Dallas resident has Texas’ first-ever case of monkeypox, but it’s ‘not a reason for alarm’

Contact Your Elected Officials

The patient, who traveled to Dallas from Nigeria, is in isolation at a hospital, health officials say.

Updated at 6:30 p.m.: Revised to include comments from Dr. Philip Huang, Dallas County’s public health director.

A Dallas resident has been diagnosed with monkeypox, the first case of the virus ever reported in a human in Texas, officials said Friday. But they stressed that the risk posed to the general public was very low.

The patient flew to Dallas Love Field from Atlanta on July 9 after arriving in the country earlier that day on a flight from Lagos, Nigeria, officials said.

Heath officials said the patient, whose identity was not released, was in isolation at a Dallas hospital and was stable. The federal Centers for Disease Control and Prevention was working with its counterparts in Nigeria to determine how the patient contracted the virus.

According to Dr. Philip Huang, Dallas County’s public health director, the patient went to the hospital Tuesday, four days after arriving in Dallas. Local health officials did preliminary tests, and the CDC confirmed the diagnosis of monkeypox on Thursday.

State, local and federal health officials, along with the airline, were working to identify people who may have had close contact with the passenger during the flights — but they expect the number of potential contacts to be low.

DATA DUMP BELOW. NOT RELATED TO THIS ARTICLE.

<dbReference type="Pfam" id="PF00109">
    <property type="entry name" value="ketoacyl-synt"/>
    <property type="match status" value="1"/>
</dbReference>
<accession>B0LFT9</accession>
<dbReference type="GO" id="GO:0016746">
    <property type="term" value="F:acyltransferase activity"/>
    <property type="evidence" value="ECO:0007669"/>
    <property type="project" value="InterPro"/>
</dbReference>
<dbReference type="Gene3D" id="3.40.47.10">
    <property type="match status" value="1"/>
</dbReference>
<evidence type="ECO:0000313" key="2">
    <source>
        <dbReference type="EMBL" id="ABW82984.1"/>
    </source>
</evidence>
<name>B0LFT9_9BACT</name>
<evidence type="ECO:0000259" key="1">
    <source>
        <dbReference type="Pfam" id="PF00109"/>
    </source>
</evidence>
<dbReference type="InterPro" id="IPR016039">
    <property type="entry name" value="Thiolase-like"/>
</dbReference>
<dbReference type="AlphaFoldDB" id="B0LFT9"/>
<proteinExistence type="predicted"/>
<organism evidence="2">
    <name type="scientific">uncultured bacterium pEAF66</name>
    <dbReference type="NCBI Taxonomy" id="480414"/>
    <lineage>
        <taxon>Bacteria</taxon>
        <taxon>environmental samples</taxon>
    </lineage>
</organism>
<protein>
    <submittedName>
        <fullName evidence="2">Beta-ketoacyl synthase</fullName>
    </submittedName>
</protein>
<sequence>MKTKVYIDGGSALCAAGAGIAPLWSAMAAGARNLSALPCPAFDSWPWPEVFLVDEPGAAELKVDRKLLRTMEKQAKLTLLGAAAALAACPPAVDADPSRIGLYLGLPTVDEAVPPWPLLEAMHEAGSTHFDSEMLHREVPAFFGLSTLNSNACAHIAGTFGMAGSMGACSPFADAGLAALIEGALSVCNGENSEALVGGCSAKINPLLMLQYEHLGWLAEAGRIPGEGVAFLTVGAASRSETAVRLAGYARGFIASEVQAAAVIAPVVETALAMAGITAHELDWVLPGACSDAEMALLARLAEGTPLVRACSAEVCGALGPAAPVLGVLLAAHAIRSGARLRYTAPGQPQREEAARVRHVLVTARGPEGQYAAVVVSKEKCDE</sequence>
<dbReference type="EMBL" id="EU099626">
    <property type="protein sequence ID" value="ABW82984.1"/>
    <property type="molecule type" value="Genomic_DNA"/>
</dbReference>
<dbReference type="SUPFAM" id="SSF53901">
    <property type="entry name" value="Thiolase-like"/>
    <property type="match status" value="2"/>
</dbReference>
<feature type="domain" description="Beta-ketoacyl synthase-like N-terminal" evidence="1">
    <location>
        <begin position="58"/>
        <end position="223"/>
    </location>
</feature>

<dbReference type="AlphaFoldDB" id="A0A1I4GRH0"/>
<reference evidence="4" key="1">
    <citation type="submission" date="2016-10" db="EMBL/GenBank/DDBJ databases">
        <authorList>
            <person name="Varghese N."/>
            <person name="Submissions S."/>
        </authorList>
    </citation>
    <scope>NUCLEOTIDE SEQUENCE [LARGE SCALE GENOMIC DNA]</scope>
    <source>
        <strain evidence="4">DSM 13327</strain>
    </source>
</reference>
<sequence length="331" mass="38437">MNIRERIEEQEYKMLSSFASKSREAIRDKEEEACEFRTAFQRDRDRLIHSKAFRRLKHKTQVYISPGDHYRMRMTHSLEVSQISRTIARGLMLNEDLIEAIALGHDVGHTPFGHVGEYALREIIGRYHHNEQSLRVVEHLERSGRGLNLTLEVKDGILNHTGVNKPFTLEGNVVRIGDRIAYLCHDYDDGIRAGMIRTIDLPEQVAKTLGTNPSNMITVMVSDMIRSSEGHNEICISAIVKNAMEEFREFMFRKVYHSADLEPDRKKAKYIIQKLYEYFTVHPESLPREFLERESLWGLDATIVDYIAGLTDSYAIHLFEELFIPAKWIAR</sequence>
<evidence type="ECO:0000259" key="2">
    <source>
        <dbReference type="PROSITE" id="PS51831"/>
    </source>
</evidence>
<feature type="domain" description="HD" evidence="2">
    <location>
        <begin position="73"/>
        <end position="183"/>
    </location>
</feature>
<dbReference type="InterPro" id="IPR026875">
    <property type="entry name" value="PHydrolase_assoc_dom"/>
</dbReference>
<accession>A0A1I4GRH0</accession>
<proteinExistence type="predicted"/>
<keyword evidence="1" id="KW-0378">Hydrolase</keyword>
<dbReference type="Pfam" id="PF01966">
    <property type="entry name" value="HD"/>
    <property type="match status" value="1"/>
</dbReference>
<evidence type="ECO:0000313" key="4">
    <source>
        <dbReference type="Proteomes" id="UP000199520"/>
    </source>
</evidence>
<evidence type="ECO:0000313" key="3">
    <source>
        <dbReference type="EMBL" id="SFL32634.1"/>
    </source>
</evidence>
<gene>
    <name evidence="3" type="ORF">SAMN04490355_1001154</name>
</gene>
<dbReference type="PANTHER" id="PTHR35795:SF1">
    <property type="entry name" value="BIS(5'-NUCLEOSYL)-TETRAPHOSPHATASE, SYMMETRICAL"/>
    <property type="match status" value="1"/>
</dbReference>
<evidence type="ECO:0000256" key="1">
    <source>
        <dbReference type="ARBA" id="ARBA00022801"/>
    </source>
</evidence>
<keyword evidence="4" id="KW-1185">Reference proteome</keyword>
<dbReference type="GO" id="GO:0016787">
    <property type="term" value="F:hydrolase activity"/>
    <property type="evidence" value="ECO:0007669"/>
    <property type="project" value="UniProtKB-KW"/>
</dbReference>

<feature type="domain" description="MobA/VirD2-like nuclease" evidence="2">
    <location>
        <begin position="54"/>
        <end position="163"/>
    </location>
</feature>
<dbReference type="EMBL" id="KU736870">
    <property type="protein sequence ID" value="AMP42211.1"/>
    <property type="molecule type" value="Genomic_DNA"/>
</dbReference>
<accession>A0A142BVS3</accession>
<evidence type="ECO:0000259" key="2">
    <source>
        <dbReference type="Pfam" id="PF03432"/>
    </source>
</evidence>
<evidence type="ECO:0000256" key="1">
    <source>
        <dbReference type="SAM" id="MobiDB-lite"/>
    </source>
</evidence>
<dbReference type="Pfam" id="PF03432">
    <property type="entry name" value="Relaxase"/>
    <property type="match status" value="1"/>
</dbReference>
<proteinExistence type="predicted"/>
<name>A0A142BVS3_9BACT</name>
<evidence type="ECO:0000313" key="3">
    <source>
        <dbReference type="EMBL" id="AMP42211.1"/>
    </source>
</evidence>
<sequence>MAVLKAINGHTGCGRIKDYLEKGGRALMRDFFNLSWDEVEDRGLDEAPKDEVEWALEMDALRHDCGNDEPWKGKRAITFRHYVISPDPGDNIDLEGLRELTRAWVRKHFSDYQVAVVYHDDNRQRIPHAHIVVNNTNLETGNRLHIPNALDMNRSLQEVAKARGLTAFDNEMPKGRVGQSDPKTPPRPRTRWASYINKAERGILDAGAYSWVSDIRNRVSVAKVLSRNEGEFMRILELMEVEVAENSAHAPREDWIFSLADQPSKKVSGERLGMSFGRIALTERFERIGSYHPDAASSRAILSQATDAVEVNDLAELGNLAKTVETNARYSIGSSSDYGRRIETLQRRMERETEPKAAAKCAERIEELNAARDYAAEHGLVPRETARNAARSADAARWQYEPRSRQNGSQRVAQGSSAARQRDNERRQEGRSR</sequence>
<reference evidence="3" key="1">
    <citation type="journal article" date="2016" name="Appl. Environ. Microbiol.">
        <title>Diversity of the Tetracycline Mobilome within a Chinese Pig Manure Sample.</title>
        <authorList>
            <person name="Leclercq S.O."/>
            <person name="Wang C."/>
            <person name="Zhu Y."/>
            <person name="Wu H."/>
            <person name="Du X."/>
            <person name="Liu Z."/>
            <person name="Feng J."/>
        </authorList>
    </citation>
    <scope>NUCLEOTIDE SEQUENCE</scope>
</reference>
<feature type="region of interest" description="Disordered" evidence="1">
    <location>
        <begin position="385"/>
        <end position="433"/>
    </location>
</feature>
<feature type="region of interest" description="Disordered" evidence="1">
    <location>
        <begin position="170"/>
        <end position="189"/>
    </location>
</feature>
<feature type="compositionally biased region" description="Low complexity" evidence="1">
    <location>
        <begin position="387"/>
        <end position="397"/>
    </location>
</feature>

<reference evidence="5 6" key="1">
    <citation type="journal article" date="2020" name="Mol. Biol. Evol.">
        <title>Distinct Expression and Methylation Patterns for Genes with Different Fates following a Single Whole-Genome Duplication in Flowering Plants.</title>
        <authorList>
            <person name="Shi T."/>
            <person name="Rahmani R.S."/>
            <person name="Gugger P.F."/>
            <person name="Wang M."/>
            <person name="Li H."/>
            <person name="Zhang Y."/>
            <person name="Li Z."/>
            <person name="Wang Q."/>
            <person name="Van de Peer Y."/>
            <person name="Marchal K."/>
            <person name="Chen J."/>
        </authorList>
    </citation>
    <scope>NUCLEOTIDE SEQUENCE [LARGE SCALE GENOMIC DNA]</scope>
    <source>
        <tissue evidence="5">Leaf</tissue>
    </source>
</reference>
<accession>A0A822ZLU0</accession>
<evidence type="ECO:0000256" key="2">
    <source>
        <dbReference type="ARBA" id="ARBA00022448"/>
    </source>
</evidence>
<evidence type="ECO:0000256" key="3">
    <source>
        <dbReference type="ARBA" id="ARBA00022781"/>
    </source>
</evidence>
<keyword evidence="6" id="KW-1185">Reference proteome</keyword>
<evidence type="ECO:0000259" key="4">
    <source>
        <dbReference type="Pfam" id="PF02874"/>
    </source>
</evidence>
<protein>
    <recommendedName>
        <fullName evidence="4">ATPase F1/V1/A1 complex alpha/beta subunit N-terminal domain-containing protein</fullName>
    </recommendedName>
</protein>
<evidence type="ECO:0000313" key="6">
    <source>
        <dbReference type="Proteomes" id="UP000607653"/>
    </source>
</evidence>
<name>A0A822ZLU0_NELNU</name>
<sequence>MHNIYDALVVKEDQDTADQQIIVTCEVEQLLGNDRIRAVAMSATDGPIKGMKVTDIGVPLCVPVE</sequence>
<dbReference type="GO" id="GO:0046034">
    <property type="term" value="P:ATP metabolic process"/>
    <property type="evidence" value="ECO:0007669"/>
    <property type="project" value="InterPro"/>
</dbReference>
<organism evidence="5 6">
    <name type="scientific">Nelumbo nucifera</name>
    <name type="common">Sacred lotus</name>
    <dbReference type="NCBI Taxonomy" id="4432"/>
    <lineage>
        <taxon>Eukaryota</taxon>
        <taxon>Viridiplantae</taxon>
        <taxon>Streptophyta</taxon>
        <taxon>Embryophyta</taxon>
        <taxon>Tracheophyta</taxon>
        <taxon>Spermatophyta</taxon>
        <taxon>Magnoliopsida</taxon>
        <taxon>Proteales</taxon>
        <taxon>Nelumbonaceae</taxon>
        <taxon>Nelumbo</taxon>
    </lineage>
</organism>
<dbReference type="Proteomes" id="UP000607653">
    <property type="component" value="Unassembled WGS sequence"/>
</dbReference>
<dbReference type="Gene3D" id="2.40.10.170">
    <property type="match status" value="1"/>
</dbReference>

Those close contacts will be monitored for 21 days, receiving twice-daily calls from health officials checking on whether they have developed any symptoms.

Officials noted that because travelers are required to wear masks on flights and in airports to help prevent the spread of COVID-19, the potential for the transmission of monkeypox was diminished.

“With everyone wearing masks … that really reduced any risk in those settings,” Huang said.

‘Not a reason for alarm’

Local officials said that the lone case of monkeypox posed little risk to the public at large.

“While rare, this case is not a reason for alarm and we do not expect any threat to the general public,” Dallas County Judge Clay Jenkins said in a written statement.

Read Full Article on DallasNews.com

By Tom Steele

Biden Doesn't Have Americans Best Interest At Heart